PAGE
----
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History How-to videos: Crash sites

Updated Wednesday 14th February 2018

The sites of Second World War plane crashes aren't just of historical interest - they may also be graveyards or bomb sites. How should you approach them?

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The number of crashed planes across the whole of the UK is really extraordinary. Almost four thousand went down on training flights during the course of World War II. That’s a lot of planes, and for every crash site there’s a handful of dedicated volunteers keen to try and recover the debris. So just what is the attraction?

The aircraft we investigated was found by the Dumfries Aviation Group. Most weekends, they’re out in the hillsides looking for plane parts.

Well, of course, Scotland was the main training area during the War for everywhere so unfortunately quite a lot of people crashed and quite a lot of these aircraft were just left where they lay because they’re too far away from the road to be recovered, so we try and find out where they are and go and look and see what there is left.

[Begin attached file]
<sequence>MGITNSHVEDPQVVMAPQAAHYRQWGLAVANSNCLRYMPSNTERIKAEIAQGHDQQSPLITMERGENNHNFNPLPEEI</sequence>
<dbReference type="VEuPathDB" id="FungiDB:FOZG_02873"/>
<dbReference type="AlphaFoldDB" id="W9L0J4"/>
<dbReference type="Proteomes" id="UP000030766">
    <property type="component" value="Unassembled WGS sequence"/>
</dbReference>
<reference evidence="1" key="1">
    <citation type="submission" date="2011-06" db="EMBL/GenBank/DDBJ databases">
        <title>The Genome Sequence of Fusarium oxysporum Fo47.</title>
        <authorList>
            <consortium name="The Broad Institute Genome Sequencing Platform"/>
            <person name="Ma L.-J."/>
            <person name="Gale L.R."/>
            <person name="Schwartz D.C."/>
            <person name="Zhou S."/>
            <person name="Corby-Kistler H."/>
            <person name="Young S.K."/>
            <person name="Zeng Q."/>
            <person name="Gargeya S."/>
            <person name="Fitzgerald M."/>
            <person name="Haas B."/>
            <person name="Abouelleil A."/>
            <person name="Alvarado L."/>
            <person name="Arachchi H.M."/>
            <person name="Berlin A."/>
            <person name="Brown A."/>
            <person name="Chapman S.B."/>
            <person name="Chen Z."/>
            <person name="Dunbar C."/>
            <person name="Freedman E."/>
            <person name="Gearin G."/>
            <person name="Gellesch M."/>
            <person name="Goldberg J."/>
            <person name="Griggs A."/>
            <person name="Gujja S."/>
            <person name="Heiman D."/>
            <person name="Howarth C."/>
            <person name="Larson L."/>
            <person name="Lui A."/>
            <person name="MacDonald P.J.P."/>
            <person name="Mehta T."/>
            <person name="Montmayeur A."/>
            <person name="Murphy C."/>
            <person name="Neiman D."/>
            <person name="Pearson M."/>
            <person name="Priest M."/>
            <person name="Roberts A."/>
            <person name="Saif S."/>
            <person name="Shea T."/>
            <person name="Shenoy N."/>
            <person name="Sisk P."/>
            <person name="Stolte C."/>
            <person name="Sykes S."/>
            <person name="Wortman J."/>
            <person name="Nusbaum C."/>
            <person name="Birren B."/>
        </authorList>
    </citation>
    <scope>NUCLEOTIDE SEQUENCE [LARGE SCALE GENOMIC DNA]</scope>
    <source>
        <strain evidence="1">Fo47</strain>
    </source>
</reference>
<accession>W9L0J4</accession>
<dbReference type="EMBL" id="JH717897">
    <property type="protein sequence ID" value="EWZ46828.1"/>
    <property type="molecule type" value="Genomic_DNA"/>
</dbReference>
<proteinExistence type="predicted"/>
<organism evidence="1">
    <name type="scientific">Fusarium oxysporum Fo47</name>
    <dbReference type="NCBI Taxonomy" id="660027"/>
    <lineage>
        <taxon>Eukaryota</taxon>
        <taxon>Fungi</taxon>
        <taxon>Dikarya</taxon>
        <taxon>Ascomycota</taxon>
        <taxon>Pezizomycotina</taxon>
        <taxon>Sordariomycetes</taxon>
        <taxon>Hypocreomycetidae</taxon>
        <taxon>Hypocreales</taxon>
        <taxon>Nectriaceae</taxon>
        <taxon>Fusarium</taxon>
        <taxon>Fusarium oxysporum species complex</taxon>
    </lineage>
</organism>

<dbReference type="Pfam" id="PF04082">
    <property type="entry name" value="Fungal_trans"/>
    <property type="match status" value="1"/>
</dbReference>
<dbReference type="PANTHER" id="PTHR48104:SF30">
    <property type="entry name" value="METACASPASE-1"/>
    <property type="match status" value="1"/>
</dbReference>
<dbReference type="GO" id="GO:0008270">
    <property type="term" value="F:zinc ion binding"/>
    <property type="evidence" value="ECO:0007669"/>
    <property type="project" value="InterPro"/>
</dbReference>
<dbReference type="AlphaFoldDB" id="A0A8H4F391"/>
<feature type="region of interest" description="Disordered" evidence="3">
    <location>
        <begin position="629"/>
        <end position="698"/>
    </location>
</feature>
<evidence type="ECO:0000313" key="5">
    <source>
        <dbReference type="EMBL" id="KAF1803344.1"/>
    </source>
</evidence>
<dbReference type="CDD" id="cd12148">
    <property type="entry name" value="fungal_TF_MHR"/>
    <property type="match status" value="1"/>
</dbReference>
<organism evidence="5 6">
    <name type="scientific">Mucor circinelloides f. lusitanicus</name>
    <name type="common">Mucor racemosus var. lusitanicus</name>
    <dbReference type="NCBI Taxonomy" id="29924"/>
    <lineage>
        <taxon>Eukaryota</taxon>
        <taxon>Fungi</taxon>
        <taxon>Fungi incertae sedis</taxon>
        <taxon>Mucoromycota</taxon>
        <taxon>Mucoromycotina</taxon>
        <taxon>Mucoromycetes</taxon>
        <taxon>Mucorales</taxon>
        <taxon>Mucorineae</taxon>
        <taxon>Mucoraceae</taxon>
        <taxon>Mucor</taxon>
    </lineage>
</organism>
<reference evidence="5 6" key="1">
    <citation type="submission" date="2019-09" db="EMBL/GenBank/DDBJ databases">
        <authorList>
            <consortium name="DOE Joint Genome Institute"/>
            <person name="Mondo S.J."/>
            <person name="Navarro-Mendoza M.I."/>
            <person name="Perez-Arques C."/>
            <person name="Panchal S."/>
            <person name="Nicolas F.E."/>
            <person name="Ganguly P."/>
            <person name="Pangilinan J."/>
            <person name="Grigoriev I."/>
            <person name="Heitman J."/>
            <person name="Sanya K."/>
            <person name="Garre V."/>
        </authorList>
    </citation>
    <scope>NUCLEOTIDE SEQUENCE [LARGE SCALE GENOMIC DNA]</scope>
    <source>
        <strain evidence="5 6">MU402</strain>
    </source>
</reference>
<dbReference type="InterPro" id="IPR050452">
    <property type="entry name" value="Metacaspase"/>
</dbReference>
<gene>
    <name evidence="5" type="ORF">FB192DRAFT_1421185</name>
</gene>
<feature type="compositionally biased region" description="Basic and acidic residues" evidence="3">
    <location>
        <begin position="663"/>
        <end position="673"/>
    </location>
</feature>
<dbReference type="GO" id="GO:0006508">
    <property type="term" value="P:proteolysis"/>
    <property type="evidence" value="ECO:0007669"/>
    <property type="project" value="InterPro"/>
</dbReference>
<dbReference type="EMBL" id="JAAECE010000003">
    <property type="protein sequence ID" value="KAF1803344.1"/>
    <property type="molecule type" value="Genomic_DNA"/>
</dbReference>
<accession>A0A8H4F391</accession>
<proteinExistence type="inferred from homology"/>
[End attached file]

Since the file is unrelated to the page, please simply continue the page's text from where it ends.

When you find something in a wreck that’s very personal, like a parachute, and you can maybe even name the person that that parachute belonged to, that brings real history really close. You’re holding something in your hand that nobody has touched for 65 years, and a case for slide rule that I found in one wreck, the last person to touch it had been setting that slide rule probably just before the plane crashed.

Of course, you can’t do this without permission from the RAF. Crashed planes often have unexploded bombs or weapons in them. Some might also have bodies. So if you’re interested you do need to work with a proper aviation archaeology group.

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